I was happy to see Honda bring the Passport back to their lineup two years ago. Though I never owned one, I have a soft spot for the previous generations that Honda produced from 1993-2002. This particular example, a brand new 2021 EX-L model has been mildly refreshed since its inception and I have to say, I’m a fan. It could be argued that the 2021 Honda Passport hews too closely to its big brother, the Pilot. But I think Honda did a good job of putting the Passport on its own four feet with more muscular lines, a blacked-out grille and standard 20’s on all trim levels.

Honda’s silky smooth 3.5-liter V6 is the only motor available pushing a healthy 280 horses to the wheels through a 9-speed automatic. While I’ll continue to lament the loss of a manual in virtually every car being made these days, I didn’t exactly expect Honda to bring that option back along with the name. That being said, I do appreciate the simplicity of the powertrain lineup here. Have you looked at the options sheet on the new Bronco? You can order one of those with a stick but first you need a degree in Organizational Cartography to sift through the dizzying array of trims, motors, transmissions, wheels and more. So, when Honda gives me a singular powertrain option, I say Thank You. Simplicity is always a good thing.

On the Passport EX-L, front-wheel drive is standard with all-wheel drive adding two grand to the roughly $37,000 base price. I imagine you’ll be hard-pressed to find 2WD models on dealer lots so know that the AWD drive package brings Honda’s Intelligent Variable Torque Management to the party with Normal, Sand, Snow and Mud drive settings. Though walks on the beach are the closest thing most Passport drivers will come to being in the sand, snow is surely a common denominator in the purchase equation and knowing the torque will be directed to the wheels that need it is a reassuring thought.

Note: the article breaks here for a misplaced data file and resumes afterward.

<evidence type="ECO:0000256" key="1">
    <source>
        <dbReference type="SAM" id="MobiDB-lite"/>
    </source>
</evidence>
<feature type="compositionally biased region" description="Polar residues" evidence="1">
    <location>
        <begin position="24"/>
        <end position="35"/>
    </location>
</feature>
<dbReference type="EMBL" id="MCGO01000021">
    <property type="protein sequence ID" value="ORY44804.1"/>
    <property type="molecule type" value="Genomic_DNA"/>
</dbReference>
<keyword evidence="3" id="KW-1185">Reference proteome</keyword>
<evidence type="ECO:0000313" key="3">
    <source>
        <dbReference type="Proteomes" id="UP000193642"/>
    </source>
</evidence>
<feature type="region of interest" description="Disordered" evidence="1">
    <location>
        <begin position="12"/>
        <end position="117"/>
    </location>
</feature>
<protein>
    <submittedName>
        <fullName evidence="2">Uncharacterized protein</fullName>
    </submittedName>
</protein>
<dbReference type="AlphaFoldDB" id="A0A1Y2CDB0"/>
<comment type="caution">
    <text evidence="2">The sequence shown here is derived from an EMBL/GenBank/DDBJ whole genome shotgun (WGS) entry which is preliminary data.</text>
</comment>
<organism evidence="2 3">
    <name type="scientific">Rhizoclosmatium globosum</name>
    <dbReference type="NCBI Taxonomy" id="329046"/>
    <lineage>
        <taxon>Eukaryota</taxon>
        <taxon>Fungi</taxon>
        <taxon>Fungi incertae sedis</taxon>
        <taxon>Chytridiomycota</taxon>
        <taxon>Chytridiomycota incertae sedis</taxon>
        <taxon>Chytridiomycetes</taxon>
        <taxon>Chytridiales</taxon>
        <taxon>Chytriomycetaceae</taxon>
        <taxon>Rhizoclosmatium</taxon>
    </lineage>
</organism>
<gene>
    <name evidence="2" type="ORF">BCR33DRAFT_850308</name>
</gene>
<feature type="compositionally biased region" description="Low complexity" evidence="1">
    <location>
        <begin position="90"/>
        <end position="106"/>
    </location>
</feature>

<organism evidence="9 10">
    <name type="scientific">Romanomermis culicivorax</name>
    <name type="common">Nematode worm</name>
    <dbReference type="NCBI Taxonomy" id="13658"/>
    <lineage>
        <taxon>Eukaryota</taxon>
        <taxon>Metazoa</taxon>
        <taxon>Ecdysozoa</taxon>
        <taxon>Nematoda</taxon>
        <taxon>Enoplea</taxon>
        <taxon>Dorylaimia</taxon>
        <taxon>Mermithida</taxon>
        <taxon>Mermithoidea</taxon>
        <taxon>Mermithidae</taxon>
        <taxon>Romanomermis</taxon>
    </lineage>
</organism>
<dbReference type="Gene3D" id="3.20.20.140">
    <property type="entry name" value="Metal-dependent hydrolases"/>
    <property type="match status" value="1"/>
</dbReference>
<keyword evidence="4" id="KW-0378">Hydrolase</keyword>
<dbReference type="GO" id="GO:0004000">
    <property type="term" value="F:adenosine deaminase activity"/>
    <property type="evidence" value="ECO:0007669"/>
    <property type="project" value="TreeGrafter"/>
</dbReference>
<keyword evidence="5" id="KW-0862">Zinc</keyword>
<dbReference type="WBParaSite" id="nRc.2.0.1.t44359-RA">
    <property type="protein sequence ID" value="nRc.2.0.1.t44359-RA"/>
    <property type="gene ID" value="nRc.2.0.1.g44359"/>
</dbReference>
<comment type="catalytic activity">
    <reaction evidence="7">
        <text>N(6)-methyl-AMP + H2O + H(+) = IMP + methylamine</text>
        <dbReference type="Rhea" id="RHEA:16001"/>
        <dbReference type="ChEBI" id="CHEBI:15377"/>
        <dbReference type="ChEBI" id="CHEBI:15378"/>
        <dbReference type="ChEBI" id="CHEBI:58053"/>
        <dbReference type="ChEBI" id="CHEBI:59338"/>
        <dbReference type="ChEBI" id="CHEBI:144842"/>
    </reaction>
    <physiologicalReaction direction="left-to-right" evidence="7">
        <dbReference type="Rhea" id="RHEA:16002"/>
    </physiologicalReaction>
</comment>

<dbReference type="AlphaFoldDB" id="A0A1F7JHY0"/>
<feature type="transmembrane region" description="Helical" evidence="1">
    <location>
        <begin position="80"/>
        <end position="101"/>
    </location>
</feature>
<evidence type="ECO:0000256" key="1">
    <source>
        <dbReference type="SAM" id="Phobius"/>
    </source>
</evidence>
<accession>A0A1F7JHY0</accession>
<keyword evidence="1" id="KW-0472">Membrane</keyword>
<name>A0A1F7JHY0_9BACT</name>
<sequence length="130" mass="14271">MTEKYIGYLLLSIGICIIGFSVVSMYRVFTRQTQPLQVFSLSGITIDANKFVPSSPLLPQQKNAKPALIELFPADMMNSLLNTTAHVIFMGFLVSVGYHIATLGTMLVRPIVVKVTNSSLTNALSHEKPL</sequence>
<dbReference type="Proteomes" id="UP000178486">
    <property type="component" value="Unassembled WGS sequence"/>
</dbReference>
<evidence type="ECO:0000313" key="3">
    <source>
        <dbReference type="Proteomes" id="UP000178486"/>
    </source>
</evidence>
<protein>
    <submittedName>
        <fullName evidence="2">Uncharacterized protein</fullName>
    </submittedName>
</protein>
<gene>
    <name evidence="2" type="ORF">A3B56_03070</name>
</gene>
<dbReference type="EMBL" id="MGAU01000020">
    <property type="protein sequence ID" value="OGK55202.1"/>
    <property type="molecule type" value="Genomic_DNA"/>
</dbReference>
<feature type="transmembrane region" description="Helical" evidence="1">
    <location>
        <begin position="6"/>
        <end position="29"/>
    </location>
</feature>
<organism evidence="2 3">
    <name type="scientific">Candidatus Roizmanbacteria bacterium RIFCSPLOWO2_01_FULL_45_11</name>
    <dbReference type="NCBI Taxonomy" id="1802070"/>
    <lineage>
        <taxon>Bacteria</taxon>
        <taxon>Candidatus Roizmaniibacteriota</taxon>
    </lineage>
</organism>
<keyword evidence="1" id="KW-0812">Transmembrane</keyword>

Though I’ll personally do my best to daily drive something with a stick and analog interface, there’s no denying the growing popularity of driver assistance systems for those looking to relinquish more control over their car. And from a pure safety perspective, Honda makes their “Honda Sensing” suite of features standard across the 2021 Honda Passport model line for which they deserve a thumbs up.

There is the Collision Mitigation Braking System which can help apply brake pressure when a possible frontal collision is detected. The camera associated with the Lane Keeping Assist System can detect lane lines and gently adjust your steering wheel to keep the vehicle centered between the lines. If you cross a detected lane without signaling, the Road Departure Mitigation System will emit a warning and can then adjust your braking and steering to keep you safely on the road. Finally, there is the Adaptive Cruise Control feature that, when activated, can detect a vehicle ahead of you and help maintain a safe following distance by adjusting your speed. It’s quite a remarkable package of driver assistance features.

The 2 row, midsize SUV segment is fairly crammed with options these days as carmakers continue to invent niches and sub-niches within them. That this 2021 Passport EX-L comes fairly loaded with heated leather seats, a moonroof and power tailgate is part of the reason for its solid ranking within the midsize SUV segment with a score of 99. To see where it ranks check out Best Midsize SUVs for 2020 & 2021.


Front-engine, front- or all-wheel drive, 5-passenger, 4 door SUV


$36,610 – $38,610


24-valve SOHC i-VTEC 3.5-liter V6

280 hp, 262 lb-ft


9-speed automatic


Wheelbase: 111.0 in

L/W/H: 190.5/78.6/71.6-72.2 in

Curb Weight: 4017-4215 lb


60 mph: 6.1 sec

¼ Mile: 14.7 sec @ 95 mph

Top Speed: 112 mph (governor limited)


City/Highway/Combined: 20/25/22